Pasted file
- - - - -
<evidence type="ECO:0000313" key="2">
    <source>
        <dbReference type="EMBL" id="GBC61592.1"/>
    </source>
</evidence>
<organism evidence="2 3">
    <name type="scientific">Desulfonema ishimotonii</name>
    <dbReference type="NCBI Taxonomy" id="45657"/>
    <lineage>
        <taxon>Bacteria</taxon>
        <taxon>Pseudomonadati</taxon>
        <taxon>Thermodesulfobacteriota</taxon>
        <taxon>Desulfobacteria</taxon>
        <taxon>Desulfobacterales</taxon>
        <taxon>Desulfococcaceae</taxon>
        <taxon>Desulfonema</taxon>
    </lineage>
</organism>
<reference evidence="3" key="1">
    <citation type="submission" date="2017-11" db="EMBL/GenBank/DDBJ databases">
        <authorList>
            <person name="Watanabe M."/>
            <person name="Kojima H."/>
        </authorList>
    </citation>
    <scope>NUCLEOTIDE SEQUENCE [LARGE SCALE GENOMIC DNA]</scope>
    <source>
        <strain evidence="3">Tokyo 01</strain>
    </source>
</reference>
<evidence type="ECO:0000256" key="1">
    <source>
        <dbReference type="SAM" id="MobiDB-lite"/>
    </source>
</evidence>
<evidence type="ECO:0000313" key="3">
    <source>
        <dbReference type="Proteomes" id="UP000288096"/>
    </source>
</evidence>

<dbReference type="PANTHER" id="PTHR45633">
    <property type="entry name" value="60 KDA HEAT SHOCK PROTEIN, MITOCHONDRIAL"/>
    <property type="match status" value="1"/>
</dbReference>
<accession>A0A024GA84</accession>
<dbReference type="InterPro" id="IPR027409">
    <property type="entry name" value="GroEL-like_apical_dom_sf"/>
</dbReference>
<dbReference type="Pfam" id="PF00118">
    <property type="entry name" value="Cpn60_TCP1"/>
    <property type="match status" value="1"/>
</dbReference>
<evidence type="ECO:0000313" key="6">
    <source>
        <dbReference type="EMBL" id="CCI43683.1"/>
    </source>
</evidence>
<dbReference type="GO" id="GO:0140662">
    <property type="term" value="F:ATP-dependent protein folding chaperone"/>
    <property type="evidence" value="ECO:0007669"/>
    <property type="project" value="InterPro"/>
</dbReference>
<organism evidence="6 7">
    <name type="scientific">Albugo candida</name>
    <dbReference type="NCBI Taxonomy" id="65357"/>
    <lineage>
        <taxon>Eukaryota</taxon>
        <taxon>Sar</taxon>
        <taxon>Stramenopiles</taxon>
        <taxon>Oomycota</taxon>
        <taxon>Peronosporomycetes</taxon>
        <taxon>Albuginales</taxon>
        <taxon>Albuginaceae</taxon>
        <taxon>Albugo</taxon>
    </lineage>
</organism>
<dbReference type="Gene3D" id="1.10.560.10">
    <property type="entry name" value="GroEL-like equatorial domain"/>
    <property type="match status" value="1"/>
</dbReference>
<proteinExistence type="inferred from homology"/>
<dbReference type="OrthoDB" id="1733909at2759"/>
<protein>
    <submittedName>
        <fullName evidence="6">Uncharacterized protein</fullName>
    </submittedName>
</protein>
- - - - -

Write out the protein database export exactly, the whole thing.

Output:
<evidence type="ECO:0000313" key="2">
    <source>
        <dbReference type="EMBL" id="GBC61592.1"/>
    </source>
</evidence>
<organism evidence="2 3">
    <name type="scientific">Desulfonema ishimotonii</name>
    <dbReference type="NCBI Taxonomy" id="45657"/>
    <lineage>
        <taxon>Bacteria</taxon>
        <taxon>Pseudomonadati</taxon>
        <taxon>Thermodesulfobacteriota</taxon>
        <taxon>Desulfobacteria</taxon>
        <taxon>Desulfobacterales</taxon>
        <taxon>Desulfococcaceae</taxon>
        <taxon>Desulfonema</taxon>
    </lineage>
</organism>
<reference evidence="3" key="1">
    <citation type="submission" date="2017-11" db="EMBL/GenBank/DDBJ databases">
        <authorList>
            <person name="Watanabe M."/>
            <person name="Kojima H."/>
        </authorList>
    </citation>
    <scope>NUCLEOTIDE SEQUENCE [LARGE SCALE GENOMIC DNA]</scope>
    <source>
        <strain evidence="3">Tokyo 01</strain>
    </source>
</reference>
<evidence type="ECO:0000256" key="1">
    <source>
        <dbReference type="SAM" id="MobiDB-lite"/>
    </source>
</evidence>
<evidence type="ECO:0000313" key="3">
    <source>
        <dbReference type="Proteomes" id="UP000288096"/>
    </source>
</evidence>

<dbReference type="PANTHER" id="PTHR45633">
    <property type="entry name" value="60 KDA HEAT SHOCK PROTEIN, MITOCHONDRIAL"/>
    <property type="match status" value="1"/>
</dbReference>
<accession>A0A024GA84</accession>
<dbReference type="InterPro" id="IPR027409">
    <property type="entry name" value="GroEL-like_apical_dom_sf"/>
</dbReference>
<dbReference type="Pfam" id="PF00118">
    <property type="entry name" value="Cpn60_TCP1"/>
    <property type="match status" value="1"/>
</dbReference>
<evidence type="ECO:0000313" key="6">
    <source>
        <dbReference type="EMBL" id="CCI43683.1"/>
    </source>
</evidence>
<dbReference type="GO" id="GO:0140662">
    <property type="term" value="F:ATP-dependent protein folding chaperone"/>
    <property type="evidence" value="ECO:0007669"/>
    <property type="project" value="InterPro"/>
</dbReference>
<organism evidence="6 7">
    <name type="scientific">Albugo candida</name>
    <dbReference type="NCBI Taxonomy" id="65357"/>
    <lineage>
        <taxon>Eukaryota</taxon>
        <taxon>Sar</taxon>
        <taxon>Stramenopiles</taxon>
        <taxon>Oomycota</taxon>
        <taxon>Peronosporomycetes</taxon>
        <taxon>Albuginales</taxon>
        <taxon>Albuginaceae</taxon>
        <taxon>Albugo</taxon>
    </lineage>
</organism>
<dbReference type="Gene3D" id="1.10.560.10">
    <property type="entry name" value="GroEL-like equatorial domain"/>
    <property type="match status" value="1"/>
</dbReference>
<proteinExistence type="inferred from homology"/>
<dbReference type="OrthoDB" id="1733909at2759"/>
<protein>
    <submittedName>
        <fullName evidence="6">Uncharacterized protein</fullName>
    </submittedName>
</protein>